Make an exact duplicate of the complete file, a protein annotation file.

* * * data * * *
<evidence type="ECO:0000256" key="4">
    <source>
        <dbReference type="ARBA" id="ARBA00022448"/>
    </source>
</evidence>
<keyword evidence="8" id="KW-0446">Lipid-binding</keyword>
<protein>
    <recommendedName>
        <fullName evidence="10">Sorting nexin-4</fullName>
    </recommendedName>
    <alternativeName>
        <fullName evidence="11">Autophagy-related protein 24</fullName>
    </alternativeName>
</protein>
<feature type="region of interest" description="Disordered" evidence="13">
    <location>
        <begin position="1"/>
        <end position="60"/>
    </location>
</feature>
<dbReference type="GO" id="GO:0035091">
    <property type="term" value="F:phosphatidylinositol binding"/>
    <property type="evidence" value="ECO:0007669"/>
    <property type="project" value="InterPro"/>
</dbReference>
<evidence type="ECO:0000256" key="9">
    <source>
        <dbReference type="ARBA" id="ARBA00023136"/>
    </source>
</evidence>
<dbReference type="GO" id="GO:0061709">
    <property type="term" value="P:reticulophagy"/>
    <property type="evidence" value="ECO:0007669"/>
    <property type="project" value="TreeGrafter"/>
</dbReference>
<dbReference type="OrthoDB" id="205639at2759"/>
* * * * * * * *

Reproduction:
<evidence type="ECO:0000256" key="4">
    <source>
        <dbReference type="ARBA" id="ARBA00022448"/>
    </source>
</evidence>
<keyword evidence="8" id="KW-0446">Lipid-binding</keyword>
<protein>
    <recommendedName>
        <fullName evidence="10">Sorting nexin-4</fullName>
    </recommendedName>
    <alternativeName>
        <fullName evidence="11">Autophagy-related protein 24</fullName>
    </alternativeName>
</protein>
<feature type="region of interest" description="Disordered" evidence="13">
    <location>
        <begin position="1"/>
        <end position="60"/>
    </location>
</feature>
<dbReference type="GO" id="GO:0035091">
    <property type="term" value="F:phosphatidylinositol binding"/>
    <property type="evidence" value="ECO:0007669"/>
    <property type="project" value="InterPro"/>
</dbReference>
<evidence type="ECO:0000256" key="9">
    <source>
        <dbReference type="ARBA" id="ARBA00023136"/>
    </source>
</evidence>
<dbReference type="GO" id="GO:0061709">
    <property type="term" value="P:reticulophagy"/>
    <property type="evidence" value="ECO:0007669"/>
    <property type="project" value="TreeGrafter"/>
</dbReference>
<dbReference type="OrthoDB" id="205639at2759"/>